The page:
Delay relative to video                  : -80 ms
Stream size                              : 69.6 MiB (2%)

Audio file info (it is longer because it covers the whole session)

Format                                   : MPEG-4
Format profile                           : 3GPP Media Release 4
Codec ID                                 : 3gp4 (isom/3gp4)
File size                                : 61.9 MiB
Duration                                 : 1 h 8 min
Overall bit rate mode                    : Constant
Overall bit rate                         : 126 kb/s
Encoded date                             : UTC 2016-11-10 18:27:57
Tagged date                              : UTC 2016-11-10 18:27:57

ID                                       : 1
Format                                   : AAC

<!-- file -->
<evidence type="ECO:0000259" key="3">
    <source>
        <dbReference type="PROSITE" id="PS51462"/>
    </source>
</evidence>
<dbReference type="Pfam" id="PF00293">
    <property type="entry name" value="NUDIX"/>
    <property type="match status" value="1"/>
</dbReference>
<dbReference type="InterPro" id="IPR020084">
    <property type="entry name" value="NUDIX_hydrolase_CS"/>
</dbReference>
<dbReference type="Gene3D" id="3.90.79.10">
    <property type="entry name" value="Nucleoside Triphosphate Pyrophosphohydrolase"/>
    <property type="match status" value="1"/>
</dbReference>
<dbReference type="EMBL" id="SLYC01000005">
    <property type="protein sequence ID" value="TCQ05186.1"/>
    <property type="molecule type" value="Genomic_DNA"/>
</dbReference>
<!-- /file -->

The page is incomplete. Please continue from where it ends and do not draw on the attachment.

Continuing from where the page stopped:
Format/Info                              : Advanced Audio Codec
Format profile                           : LC
Codec ID                                 : 40
Duration                                 : 1 h 8 min
Bit rate mode                            : Constant
Bit rate                                 : 128 kb/s
Channel(s)                               : 1 channel
Channel positions                        : Front: C
Sampling rate                            : 44.1 kHz
Frame rate                               : 43.066 FPS (1024 spf)
Compression mode                         : Lossy
Stream size                              : 61.2 MiB (99%)
Title                                    : SoundHandle
Language                                 : English
Encoded date                             : UTC 2016-11-10 18:27:57
Tagged date                              : UTC 2016-11-10 18:27:57